above the quilt name. When you hit the quilt
will then be saved. Again, these disk files are quite
large so it may be useful to save to a separate disk (you
can use the b: option when prompted for a name) You should
be able to print any of these designs at this point by
using the prtSc function if you loaded graphics before
loading QUILT.EXE. If you want to remove the text from the
screen before printing press Fn1 before pressing PrtSc.
The instructions can be returned by pressing any key.

On the junior, if you press "P", you can replace any < MORE JR >
color with another color. This will cause a temporary < COLOR >
palette change. The next time you paint a block, the
palette will revert to normal and these color changes
will be lost. This is just to enable you to see how you
can vary the idea with color. You may also change the
middle block to add more variety to your design. Press
"M" and you will be prompted for a number of a block to
substitute in the center. This, of course, must be a
block you have already designed or loaded into memory.
You may try several different middle blocks and then
proceed on to more designs. This option may be useful in
designing medallion type quilts.

<4> and 7 patch designs. Because of the restraints of the < 4 AND 7 >
system, 4 and 7 patch blocks are drawn in a smaller square. < PATCH >
They will still appear with your other blocks but if you < DESIGN >
want to see nine of them (without spaces) you must choose
this option.













- This is similar to the rotation option above < FLIPS >
except that at this point you will see four blocks
either otated or lipped or n-point.The main
purpose here is to allow you to create some new
geometric designs. You can use the Fn1 option to remove
the words from the screen if you wish to print any of
these designs. You can also use the "S" key to save
these screens in the same way as you saved whole quilts
above. These quilts may be loaded with oad whole
quilt function and redesigned and painted. An fun thing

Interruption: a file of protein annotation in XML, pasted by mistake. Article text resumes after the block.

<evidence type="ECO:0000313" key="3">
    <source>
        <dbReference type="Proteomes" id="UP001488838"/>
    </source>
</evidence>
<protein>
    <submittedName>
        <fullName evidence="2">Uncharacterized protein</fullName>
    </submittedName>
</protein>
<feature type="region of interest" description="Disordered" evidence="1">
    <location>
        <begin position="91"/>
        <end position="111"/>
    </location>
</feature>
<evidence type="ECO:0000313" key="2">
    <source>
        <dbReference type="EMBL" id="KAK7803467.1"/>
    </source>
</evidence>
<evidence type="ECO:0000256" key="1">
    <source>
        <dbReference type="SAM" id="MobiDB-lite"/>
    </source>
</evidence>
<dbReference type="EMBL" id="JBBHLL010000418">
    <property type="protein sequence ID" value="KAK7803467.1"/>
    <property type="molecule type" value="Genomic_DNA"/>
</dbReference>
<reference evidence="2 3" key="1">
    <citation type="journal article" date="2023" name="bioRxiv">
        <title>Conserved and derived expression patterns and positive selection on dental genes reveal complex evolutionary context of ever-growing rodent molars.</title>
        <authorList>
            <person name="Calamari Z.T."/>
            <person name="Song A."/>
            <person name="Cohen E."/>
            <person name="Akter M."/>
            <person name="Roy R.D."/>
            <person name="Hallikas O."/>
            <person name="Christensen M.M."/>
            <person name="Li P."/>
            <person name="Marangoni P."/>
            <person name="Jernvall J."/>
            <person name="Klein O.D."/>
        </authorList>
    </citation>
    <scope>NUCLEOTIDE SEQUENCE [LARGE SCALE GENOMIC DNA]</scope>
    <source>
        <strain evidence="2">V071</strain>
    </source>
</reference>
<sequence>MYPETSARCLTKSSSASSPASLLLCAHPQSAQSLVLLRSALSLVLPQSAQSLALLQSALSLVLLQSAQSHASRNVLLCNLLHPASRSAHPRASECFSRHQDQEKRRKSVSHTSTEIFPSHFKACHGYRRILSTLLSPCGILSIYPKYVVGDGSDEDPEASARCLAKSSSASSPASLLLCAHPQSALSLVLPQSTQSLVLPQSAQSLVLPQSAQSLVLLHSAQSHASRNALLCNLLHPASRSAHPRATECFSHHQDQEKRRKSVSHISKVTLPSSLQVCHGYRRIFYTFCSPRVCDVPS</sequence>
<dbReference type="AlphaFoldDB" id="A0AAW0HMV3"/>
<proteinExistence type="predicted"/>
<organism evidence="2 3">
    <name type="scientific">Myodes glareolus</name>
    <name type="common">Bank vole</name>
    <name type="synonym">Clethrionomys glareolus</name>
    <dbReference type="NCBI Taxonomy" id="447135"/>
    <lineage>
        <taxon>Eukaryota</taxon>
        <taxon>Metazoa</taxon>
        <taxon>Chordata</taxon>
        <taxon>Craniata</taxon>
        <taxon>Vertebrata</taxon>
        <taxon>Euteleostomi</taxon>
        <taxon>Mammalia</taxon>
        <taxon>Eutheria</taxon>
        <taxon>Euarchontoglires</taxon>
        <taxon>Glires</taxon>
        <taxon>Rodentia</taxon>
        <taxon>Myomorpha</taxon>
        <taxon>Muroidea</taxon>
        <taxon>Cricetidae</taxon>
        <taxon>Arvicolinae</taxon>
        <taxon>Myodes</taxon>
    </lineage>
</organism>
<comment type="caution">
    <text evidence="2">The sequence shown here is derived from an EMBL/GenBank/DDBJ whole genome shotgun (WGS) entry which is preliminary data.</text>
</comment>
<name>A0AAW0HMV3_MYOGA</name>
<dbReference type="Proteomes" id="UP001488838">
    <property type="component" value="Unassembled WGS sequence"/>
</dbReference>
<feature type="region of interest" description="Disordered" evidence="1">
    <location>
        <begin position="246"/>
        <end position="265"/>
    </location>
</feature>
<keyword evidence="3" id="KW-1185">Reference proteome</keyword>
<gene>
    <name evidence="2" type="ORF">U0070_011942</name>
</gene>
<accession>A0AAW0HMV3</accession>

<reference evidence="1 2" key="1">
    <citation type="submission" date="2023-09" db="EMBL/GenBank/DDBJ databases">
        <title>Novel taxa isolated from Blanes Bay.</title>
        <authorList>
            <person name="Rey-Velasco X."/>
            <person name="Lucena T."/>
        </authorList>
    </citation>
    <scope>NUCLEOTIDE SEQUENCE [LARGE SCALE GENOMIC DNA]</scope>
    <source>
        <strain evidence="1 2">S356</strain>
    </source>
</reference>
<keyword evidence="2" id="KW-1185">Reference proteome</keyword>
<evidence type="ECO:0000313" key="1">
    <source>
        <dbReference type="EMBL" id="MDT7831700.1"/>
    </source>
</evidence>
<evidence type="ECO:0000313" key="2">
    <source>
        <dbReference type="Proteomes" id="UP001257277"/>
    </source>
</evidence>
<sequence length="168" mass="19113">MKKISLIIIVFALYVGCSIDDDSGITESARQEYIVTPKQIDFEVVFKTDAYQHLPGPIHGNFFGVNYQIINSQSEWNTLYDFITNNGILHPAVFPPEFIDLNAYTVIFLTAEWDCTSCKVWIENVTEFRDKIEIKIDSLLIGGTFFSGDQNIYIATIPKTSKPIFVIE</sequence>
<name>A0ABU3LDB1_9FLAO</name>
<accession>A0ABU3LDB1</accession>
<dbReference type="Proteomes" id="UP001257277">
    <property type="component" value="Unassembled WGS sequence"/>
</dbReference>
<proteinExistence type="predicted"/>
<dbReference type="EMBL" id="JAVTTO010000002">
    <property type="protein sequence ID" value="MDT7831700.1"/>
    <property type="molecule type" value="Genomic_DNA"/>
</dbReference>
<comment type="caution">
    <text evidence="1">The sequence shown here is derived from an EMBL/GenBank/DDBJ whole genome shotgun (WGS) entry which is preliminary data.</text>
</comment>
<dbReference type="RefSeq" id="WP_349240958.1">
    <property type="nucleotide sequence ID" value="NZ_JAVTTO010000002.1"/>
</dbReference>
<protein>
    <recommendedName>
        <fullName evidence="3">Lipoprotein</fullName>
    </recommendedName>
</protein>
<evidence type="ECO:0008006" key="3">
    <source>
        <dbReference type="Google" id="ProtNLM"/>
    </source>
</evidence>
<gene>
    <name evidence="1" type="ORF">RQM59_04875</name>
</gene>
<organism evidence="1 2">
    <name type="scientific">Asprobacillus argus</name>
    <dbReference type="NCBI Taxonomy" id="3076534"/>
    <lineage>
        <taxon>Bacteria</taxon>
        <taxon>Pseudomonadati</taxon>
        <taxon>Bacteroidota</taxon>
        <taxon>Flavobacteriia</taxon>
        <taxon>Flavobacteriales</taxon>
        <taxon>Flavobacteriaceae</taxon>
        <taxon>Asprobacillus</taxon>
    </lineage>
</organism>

to do when rotating one of the larger blocks (3,5,6
patch) is to tell the program it is a 4-patch. The
resulting design will overlap sometimes in very
interesting ways.

* hole quilt design- This option works in a similar < FELT >
fashion to the option except that it allows you to < BOARD >
design the whole quilt surface at once instead of in < DESIGN >
blocks. This could be useful for designing medallion
type quilts or for people who have become accustomed to
"felt board" type designing. Within this option, you can
paint as before and save to disk. When you hit ,
you will be prompted if you want to save to disk. These
quilts will not be saved in memory due to memory
limitations so it is wise to save to disk if you have
anything you may want to go back to. You do now have the
option of saving two blocks from the quilt (the top two
which would normally be blocks one and two on your block
screen.) This option was mainly created so that you could
use the two blocks from a quilt loaded from disk but may
also be handy in the design phase. You may want to work
with the whole quilt for a while and then take these < SAVING >
parts form it and see what they do with other blocks. < WHOLE >
After saving to disk, press any key to continue. You < QUILT >
will still have the option of designing some more,
painting etc. This occurs so that you don't lose your
quilt if something goes wrong with the save, a full disk
or a bad file name for example. If you do not get an
error message your file should be saved. Press any key
to continue.

oad finished quilt- this option operates much like the < LOADING >
load function on the Edit Menu. You will see a list of < WHOLE >
files on both drives of whole quilts. These may be loaded < QUILTS >
into memory, reworked, printed and saved again. If you opt
to paint or design, you will be asked for a grid type. This
is so that PCQUILT knows where to move the arrows as you
are designing. If you have forgotten the grid type, you can